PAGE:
Jeremy Scahill
May 4, 2010  
All eyes are opened, or opening, to the rights of man. The general spread of the light of science has already laid open to every view the palpable truth, that the mass of mankind has not been born with saddles on their backs, nor a favored few booted and spurred, ready to ride them legitimately

Offline Dig

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Everyone, please read this thread to get an idea of the NRO/SIGINT prison planet we have been living in for decades:

National Reconnaissance Office!!!!!!!!!!!!!!!!!

The NRO is the most powerful government agency!  Much more powerful than FBI/CIA/NSA

Maj. Gen. Larry Arnold, commander of the Continental U.S. NORAD Region (CONAR) at Tyndall AFB, Fla., was informed by Marr about the suspected hijacked aircraft shortly after 8:40 a.m. Arnold, who then headed the 1st Air Force for Air Combat Command, was in Air Operations Center preparing for another day of a major NORAD counter-terrorism exercise that morning called "Vigilant Guardian."

September 11, 2001

The National Reconnaissance Office in Chantilly, Va.,

a branch of the military intelligence community

that operates the nation's spy satellites

was engaged in a similar exercise in which a

passenger jet leaving the nearby Dulles Airport would

crash into the NRO building.

"I told him to scramble; we'll get clearances later," Arnold said. On Sept. 11, a time consuming bureaucratic procedure was required before scrambling defensive interceptor jets. FAA officials had to contact the National Military Command Center (NMCC) and request Pentagon air support. The NMCC then had to call NORAD's command center and ask about availability of aircraft and finally approval had to come from the Defense Secretary - Donald H. Rumsfeld - before launching fighters. This time consuming procedure was the result of a Chairman of the Joint Chiefs of Staff Instruction dated June 1, 2001.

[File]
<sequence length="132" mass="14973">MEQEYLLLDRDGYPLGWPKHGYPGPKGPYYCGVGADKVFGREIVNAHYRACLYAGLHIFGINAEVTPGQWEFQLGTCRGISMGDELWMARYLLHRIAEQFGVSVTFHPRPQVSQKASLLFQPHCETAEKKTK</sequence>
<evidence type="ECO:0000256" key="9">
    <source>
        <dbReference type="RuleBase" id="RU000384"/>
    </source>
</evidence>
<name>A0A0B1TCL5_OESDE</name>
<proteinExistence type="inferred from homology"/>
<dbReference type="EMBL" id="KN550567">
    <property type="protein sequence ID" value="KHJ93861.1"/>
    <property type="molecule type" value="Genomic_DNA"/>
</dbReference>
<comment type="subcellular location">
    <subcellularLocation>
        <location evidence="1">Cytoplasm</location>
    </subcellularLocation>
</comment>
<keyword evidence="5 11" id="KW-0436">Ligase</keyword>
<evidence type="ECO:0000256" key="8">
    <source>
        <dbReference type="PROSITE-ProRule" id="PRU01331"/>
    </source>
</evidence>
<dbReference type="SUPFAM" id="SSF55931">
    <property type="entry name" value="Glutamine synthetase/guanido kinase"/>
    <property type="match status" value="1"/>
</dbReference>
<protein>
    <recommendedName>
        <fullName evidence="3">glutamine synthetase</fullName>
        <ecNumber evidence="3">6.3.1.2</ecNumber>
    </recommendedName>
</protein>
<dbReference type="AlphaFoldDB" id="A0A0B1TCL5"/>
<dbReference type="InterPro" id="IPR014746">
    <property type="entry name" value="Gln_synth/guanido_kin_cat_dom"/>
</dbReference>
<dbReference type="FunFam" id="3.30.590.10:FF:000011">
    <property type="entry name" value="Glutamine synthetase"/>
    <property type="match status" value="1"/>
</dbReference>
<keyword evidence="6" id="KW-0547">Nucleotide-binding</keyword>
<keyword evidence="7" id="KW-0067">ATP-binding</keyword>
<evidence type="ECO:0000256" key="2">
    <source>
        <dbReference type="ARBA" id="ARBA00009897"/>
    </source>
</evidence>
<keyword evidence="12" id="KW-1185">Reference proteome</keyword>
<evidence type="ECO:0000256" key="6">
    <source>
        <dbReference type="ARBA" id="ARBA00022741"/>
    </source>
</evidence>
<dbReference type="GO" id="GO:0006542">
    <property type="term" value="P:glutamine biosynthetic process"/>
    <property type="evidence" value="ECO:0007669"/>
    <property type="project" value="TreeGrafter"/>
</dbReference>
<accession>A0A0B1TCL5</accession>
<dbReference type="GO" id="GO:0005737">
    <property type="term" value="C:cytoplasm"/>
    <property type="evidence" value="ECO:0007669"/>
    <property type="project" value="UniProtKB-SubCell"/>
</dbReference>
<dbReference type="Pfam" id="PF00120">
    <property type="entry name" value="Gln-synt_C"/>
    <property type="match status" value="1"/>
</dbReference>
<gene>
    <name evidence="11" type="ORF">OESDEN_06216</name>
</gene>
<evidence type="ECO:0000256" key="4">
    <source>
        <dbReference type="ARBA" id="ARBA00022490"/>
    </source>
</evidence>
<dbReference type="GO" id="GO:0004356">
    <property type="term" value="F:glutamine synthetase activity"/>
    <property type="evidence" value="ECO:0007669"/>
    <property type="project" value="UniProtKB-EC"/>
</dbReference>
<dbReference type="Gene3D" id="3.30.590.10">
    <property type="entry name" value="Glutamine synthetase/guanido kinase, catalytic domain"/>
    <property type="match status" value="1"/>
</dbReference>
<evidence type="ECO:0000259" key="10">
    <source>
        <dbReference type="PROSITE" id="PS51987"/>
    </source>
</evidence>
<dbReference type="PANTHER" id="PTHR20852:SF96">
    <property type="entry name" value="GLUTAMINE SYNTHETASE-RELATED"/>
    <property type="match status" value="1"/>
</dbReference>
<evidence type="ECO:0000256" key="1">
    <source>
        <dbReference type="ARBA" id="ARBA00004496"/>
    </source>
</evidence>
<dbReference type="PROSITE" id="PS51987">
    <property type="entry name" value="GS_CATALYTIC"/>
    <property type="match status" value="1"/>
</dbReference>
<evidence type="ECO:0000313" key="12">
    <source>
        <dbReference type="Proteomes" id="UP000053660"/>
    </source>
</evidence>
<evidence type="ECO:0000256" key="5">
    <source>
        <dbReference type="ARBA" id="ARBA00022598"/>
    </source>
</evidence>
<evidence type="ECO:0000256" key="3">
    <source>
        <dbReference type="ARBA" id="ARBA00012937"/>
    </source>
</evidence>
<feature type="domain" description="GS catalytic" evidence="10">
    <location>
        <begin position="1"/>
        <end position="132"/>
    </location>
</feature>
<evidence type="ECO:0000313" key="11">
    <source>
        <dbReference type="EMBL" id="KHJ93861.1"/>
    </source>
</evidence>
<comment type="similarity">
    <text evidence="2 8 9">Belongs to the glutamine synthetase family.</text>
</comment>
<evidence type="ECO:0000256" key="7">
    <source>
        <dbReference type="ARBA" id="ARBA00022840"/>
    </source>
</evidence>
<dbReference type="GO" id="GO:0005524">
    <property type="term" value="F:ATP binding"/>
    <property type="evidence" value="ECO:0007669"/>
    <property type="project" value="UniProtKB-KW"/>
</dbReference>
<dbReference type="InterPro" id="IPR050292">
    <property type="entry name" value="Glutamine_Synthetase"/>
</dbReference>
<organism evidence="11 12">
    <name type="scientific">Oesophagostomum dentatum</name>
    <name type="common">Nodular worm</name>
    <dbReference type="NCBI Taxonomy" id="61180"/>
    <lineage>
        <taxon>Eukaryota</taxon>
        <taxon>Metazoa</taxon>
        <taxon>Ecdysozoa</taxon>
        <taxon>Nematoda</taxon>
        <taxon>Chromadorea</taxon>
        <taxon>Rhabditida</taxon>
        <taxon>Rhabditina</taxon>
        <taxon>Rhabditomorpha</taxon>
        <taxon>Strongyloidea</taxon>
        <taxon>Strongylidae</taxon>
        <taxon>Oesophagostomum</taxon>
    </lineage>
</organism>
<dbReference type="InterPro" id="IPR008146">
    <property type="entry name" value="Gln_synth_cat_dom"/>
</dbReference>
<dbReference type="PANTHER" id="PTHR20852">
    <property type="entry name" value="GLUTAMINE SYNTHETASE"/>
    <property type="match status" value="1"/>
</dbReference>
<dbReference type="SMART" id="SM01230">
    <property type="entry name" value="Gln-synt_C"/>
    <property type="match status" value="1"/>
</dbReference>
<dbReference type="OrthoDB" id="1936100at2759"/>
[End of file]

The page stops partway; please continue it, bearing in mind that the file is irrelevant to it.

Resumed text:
The Committee of 300 Writer Coleman talks about them:

Wake up America! - Dr. John Coleman (Illuminati, Committee of 300)

1 hr 43 min - Aug 8, 2006 -  (104 ratings)

Hey look at the organizational chart.

Why is someone above the president?

And why is that person blacked out?

All eyes are opened, or opening, to the rights of man. The general spread of the light of science has already laid open to every view the palpable truth, that the mass of mankind has not been born with saddles on their backs, nor a favored few booted and spurred, ready to ride them legitimately

Offline Dig

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07/05/06  - IN-Q-TEL... La SEC enquêterait sur un scandale qui pourrait éclabousser la CIA

WMR May 6, 2006 -- "General Hayden's nomination to be the next CIA Director came as another scandal involving the intelligence agency emerged in addition to the "Hookergate" scandal centered on the Watergate and another Washington hotel. Under Goss, the CIA's venture capital arm, IN-Q-TEL, which provides CIA money to promising high-tech start-up firms, became the subject of a Securities and Exchange Commission (SEC) investigation for possible massive misappropriation of taxpayer money and private money involving IN-Q-TEL, NASA's venture capital branch -- Red Planet Capital -- The US Special Operations Command's venture capital firm On Point, and the infamous Carlyle Group -- the war profiteering company in which George H. W. Bush, the Bin Laden family, and former Secretary of State James Baker have held major financial interests.

Suspicions about IN-Q-TEL were raised in late April when its 35-year-old CEO, Amit Yoran, abruptly resigned to "spend more time with his family." Yoran, an Israeli-American, had been on the job for just four months after he succeeded IN-Q-TEL's first CEO, Gilman Louie, a well-known Silicon Valley investor and technical guru. Before taking over IN-Q-TEL, Yoran was the director of the National Cyber Security Division at the Department of Homeland Security.

Under Yoran, IN-Q-TEL's operating budget increased exponentially and the firm began negotiating with various high-tech firms to develop deep data mining programs and spy technology. Yoran's rumored successor was said to be Mark Frantz, who Yoran brought from The Carlyle Group to be IN-Q-TEL's managing general partner and board of trustees member. Frantz worked for George H. W. Bush and held a senior position with Alex Brown, later merged with Deutsche Bank, the firm where the CIA's former Executive Director, A. B. "Buzzy" Krongard served as Chairman. IN-Q-TEL's board of trustees chairman is Lee A. Ault III of Delray Beach, Florida, who also serves on the board of Office Depot.

Individuals familiar with IN-Q-TEL report that the company is suspected of steering CIA funds to start-up firms with close ties to the GOP as well as "pump and dump" penny stock firms tied to three foreign nations -- Israel, Dubai, and Malaysia. The emerging IN-Q-TEL scandal is mirrored by the financial scandal involving favoritism in CIA contracts to Brent Wilkes' ADCS and its subsidiaries.